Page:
Consumer Marketing Guru Seeing His Vision Realized
The recent flood of bank mergers has brought a smile to the lips of John Fisher, the marketing expert who helped shape Banc One Corp. into a retail powerhouse in the 1980s.
The industry's warp drive to consolidate gives banks the chance to practice what Mr. Fisher says he has been preaching for years.
Mr. Fisher, a semiretired executive at Banc One, is a longtime advocate of new, often automated ways of delivering consumer service.
A Prophet Vindicated
For years, he has extolled the marketing virtues of streamlining operations.
Although that idea seems obvious today in light of the overcapacity that besets the industry, Mr. Fisher still encounters resistance to his view that banks have been slow to address the problem.
He won't hear any back talk, however, from executives at BankAmerica or NCNB. These two banks are expected to aggressively speed through their mergers with Security Pacific Corp. and C&S/Sovran respectively, seeking benefits of back-office consolidation: one set of products using one set of systems.
"If BankAmerica can bring a uniform product to its large market, it will be able to put big marketing dollars behind those products," said Mr. Fisher in a recent telephone conversation from his home in Sedona, Ariz. If BankAmerica can offer a single set of products, for example, it can use national television to reach its broad market, he explained.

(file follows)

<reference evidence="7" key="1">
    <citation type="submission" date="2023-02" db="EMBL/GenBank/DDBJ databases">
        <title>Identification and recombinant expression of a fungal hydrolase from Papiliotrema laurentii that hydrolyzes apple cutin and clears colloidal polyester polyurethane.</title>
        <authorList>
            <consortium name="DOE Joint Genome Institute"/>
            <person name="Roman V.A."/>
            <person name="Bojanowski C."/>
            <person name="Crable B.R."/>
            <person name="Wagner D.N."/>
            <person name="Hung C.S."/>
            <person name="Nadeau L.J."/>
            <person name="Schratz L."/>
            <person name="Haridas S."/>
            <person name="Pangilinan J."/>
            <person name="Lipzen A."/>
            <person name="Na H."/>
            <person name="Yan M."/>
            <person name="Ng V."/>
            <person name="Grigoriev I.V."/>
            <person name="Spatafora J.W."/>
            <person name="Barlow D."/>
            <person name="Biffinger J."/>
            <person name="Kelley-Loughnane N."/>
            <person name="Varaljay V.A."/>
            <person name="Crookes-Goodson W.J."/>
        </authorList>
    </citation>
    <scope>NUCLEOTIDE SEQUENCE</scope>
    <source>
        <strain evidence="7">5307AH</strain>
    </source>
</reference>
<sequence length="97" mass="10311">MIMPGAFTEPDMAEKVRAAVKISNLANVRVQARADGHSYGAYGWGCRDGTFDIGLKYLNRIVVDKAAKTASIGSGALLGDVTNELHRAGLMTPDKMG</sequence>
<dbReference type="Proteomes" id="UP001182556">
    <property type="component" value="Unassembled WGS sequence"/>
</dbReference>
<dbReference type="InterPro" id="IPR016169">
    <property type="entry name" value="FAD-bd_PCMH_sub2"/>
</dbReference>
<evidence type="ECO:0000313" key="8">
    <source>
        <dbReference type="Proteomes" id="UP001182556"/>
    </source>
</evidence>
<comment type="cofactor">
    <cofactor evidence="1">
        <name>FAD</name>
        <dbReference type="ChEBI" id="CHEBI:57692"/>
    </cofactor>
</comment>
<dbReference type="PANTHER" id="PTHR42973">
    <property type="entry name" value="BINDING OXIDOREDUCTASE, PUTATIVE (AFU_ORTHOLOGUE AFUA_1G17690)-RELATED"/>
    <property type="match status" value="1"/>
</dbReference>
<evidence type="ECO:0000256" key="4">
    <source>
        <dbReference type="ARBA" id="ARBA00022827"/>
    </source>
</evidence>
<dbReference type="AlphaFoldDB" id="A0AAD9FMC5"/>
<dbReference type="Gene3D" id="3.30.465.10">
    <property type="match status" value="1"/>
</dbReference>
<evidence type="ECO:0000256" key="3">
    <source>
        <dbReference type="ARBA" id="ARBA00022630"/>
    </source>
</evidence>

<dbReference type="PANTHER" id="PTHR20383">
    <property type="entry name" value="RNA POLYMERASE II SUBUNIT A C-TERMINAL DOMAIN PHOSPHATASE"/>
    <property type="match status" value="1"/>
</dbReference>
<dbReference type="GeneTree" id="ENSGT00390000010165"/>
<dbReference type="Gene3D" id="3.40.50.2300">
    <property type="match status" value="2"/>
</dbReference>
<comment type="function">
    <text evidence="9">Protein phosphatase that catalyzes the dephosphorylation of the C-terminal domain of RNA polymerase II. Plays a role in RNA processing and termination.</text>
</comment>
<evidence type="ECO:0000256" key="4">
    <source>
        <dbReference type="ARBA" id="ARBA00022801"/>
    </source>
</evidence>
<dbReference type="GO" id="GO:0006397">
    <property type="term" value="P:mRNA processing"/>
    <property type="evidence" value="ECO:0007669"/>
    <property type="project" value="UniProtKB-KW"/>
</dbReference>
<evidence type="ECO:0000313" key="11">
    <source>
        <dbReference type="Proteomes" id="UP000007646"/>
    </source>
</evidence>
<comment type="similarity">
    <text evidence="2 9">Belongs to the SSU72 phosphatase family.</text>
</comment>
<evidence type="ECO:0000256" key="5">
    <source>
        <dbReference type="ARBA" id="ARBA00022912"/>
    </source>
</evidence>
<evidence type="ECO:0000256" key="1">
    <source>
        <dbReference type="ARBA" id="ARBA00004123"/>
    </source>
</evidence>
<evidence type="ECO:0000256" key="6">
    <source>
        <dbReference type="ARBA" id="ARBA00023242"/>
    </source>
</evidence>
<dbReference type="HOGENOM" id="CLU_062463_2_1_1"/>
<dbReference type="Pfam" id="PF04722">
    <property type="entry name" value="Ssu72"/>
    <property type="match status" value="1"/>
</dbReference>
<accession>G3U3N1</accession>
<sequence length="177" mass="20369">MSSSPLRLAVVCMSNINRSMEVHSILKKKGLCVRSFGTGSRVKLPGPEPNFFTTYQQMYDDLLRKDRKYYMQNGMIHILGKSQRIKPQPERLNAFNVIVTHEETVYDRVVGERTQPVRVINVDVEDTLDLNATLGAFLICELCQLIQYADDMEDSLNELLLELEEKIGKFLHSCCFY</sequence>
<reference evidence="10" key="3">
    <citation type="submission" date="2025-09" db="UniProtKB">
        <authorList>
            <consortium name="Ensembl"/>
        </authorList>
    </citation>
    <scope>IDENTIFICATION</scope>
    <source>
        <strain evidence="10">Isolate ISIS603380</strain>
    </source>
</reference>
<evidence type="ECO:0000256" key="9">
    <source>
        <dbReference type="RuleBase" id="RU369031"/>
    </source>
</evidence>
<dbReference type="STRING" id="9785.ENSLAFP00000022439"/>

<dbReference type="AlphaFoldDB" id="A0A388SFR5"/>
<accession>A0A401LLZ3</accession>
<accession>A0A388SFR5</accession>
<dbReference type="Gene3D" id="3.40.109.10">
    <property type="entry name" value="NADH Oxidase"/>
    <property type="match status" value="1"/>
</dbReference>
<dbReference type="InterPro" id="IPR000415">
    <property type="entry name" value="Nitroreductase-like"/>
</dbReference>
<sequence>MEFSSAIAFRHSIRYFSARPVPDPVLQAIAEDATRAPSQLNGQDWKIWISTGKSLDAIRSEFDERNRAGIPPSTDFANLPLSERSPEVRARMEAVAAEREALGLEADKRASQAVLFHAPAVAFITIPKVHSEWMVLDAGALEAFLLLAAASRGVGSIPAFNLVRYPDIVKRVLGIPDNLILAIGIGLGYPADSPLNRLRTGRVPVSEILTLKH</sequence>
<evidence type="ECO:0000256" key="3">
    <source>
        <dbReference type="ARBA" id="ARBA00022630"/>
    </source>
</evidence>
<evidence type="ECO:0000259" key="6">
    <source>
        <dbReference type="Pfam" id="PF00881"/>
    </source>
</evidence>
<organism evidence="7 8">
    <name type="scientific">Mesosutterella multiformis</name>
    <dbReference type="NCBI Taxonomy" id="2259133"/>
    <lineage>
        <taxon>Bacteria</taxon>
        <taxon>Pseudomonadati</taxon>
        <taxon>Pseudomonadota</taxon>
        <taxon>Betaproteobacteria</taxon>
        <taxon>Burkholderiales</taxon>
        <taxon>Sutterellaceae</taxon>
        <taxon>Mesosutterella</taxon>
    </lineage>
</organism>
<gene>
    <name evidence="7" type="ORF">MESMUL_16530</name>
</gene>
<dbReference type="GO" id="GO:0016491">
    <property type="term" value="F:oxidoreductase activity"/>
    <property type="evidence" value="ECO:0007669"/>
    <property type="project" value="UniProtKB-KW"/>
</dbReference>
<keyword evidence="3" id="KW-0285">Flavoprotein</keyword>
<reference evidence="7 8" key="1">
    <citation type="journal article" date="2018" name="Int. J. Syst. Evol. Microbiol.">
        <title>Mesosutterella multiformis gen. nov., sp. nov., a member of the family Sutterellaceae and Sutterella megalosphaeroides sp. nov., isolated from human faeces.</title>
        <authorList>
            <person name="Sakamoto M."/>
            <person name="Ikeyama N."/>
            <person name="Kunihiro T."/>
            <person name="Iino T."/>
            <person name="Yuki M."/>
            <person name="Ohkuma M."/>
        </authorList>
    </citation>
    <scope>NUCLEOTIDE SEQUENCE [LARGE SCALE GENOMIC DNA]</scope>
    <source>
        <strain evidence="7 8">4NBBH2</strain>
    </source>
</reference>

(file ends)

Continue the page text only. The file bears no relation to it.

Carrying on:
Mr. Fisher's home is about a two-hour drive north of Phoenix. Mr. Fisher, 63, moved there just over a year ago, drawn by a lifelong interest in the West. But even in his somewhat isolated hamlet of 10,000 people, Mr. Fisher said the effects of banking's consolidation will be felt.
BankAmerica has a branch in town, and so does Security Pacific. Until recently there were four banks in town, but the two West Coast giants bought the others out. Mr. Fisher doesn't expect to have two branches for long. One, he believes, will suffice.
For a man who never wrote a line of computer code, he exerted enormous influence on Bank One's - and the industry's - deployment of technology. He and John B. McCoy pushed the bank into processing transactions for Merrill Lynch's groundbreaking Cash Management Account. He established the bank's big credit-card processing operation, which handles the back office processing for 2,000 banks. One of his last accomplishments at Banc One was getting the branches to offer a common set of products.
"I see that as the significant development of the 1990s, where you can deliver a common product, maybe priced uniquely, anywhere in the bank," said Mr. Fisher.
Advocate of Unified Systems
The goal of technology, in this nontechnician's view, is to enable a bank to deliver those common products at a low cost and reach a mass market.
"That's unlike what we did for the past 30 years, where everyone did whatever they wanted with software," said Mr. Fisher.
Colleagues describe him as a classic individualist, convinced of the rightness of his vision and quick to brush aside less poorly conceived ideas.
Hand in hand with the streamlined products goes another trend: more self-service on the part of banking customers. "We are now awaiting the next family of technical inventions," said Mr. Fisher.
In his role as technology scout for the bank, Mr. Fisher is working on the introduction of two-way or "interactive" video - connecting a customer in Indiana with, say, a mortgage banker in Ohio. He is also looking into portable computer terminals the size of a checkbook, which could be used to keep track of an account and even record the image of a check.